Readers Need A Say Too by Marie Lavender (3rd Anniversary Post)

Readers Need A Say Too by Marie Lavender

For our 315th post - also known as our three year anniversary post - commemorating the moment we began to have guest authors on this blog and Writing in the Modern Age became official, I thought it would be nice to talk about “readers”. It occurred to me recently that we should start asking readers what they want to see.

It’s true that a writer writes what’s in his heart, that the muse cannot be contained. But readers are our livelihood and they often inspire us to keep writing. The long road to publishing can be softened at times by having loyal fans of our work – supporters, so to speak. A reader wants to feel he or she is a part or the author’s universe in a way that only a writer who has been a fan of an author can understand. Readers are human beings. As we all seek a community of sorts in life, readers want to feel included in the creative process, if possible. So, why not go straight to the source?

Tips for Authors

1.      Consider sharing or hinting at insider information. You don’t have to give everything away, but the publishing process for a single book or series can take time and effort, and keeping a reader’s interest in the meantime is imperative. Share character muses, small teasers or even future covers. Start a newsletter to keep your readers updated on the progress of current works, as well as new and future book releases.

2.      Host events. You can do random giveaways or manage your own book release parties. Make the process interactive, but offer a reward. For example, you could give away a copy of a book or a set of books as a prize. Offer fun swag like bookmarks, magnets, t-shirts, whatever a fan would be interested in. But involve readers too! One option would be to ask them to name a character for your next book as part of the giveaway. Best answer or answers win! That would be fun and beneficial for both sides!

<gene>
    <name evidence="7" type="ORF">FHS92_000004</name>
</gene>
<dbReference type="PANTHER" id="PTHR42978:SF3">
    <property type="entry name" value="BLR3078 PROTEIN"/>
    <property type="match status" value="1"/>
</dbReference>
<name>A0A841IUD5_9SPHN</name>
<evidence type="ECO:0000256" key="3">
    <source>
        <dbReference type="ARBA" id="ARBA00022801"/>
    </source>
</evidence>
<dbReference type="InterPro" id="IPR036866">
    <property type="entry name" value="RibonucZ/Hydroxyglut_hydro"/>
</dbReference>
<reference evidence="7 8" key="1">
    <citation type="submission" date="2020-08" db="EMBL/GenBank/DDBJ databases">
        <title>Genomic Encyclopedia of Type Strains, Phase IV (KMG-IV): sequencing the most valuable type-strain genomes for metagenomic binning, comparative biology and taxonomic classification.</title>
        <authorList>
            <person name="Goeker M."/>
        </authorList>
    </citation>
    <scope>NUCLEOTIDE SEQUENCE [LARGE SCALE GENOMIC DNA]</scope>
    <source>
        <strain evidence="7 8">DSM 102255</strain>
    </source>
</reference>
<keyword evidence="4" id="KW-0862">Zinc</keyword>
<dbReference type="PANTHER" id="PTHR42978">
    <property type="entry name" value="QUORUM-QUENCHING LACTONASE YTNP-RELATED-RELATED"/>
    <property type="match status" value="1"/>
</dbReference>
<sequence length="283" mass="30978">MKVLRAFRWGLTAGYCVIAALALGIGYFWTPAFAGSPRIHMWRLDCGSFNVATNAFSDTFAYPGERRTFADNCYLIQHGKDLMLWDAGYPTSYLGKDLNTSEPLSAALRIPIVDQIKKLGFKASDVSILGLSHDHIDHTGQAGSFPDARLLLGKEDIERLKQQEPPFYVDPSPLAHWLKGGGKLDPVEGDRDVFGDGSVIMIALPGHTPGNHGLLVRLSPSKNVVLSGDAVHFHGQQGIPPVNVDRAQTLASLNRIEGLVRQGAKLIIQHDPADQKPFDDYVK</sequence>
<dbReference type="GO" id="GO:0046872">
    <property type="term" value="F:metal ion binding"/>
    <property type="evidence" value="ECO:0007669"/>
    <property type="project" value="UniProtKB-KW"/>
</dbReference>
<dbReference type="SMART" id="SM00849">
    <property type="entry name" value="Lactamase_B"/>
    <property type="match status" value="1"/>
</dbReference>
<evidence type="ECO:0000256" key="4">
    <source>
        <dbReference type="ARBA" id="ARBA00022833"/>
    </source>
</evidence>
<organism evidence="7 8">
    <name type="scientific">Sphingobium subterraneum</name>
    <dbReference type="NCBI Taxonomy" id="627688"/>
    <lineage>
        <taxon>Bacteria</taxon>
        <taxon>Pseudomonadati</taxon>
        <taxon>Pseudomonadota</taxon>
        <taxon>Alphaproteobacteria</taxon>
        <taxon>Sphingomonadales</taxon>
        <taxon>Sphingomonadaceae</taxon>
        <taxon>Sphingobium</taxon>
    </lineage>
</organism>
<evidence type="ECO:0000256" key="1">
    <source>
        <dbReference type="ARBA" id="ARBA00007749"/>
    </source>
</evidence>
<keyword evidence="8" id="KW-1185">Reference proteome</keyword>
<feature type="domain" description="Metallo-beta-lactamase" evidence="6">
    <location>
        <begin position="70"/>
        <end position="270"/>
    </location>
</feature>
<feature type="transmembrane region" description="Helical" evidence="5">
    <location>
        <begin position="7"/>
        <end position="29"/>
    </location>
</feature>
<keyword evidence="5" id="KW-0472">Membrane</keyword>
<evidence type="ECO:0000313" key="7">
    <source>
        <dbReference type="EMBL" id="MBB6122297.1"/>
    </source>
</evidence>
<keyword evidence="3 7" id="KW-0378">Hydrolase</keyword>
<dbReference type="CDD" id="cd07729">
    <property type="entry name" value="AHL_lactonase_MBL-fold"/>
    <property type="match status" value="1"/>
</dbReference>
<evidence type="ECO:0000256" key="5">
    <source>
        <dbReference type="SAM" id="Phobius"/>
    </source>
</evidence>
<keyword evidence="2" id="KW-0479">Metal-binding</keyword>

3.      Draw readers into the process. Keep them included on social media by involving readers in key decisions, such as character hair or eye color, names (as aforementioned), even random plot elements. And if you need to choose between two or three options with cover art, why not involve them in that too? 

Twice now a handful of readers have influenced me in the way a book was written. I have a book currently in edits, titled Upon Your Love, the last novel of the Heiresses in Love Series, which I relied on reader feedback from reviews to guide me in plot-making decisions. The characters, of course, had a say too. A few months ago, a reader was joking around with me and her comment gave me an idea for a new romantic comedy series. And with one book last year, I even asked readers for feedback on a decision about cover art. Involving readers is actually a lot of fun!

4.      Value your readers’ time and feedback. Reading a book is an investment. Your fans took the time to read a Kindle copy or the paperback version. 

They stepped away from their daily lives to give your book a chance. If you’re lucky, they even became emotionally invested in your characters. That’s no small feat. Just as we’re accountable to our readers to create a quality product, don’t forget to say ‘thank you’ once in awhile. Reach out to your fans in newsletters or thank them when someone tells you they enjoyed your book. Like most authors, you should feel honored they read it and respond accordingly.

For Readers

Don’t forget to be kind yet honest with authors. As they say, there are many ways to support your favorite authors. Reviews are just a small part of that. Word of mouth is really the best way to help promote authors. Tell your friends about a book you liked, or spread the word on social media. Ask your local library or bookstore to carry that author’s books, if they don’t have them already. 

Who knows? You may be the catalyst for a new author’s career really taking off. Readers, remember you have more power in this process than you can imagine. Take that to heart. Authors are only human. We have bad days now and then, just like you, and catching a kind word on social media or some helpful feedback in a book review often lifts our spirits!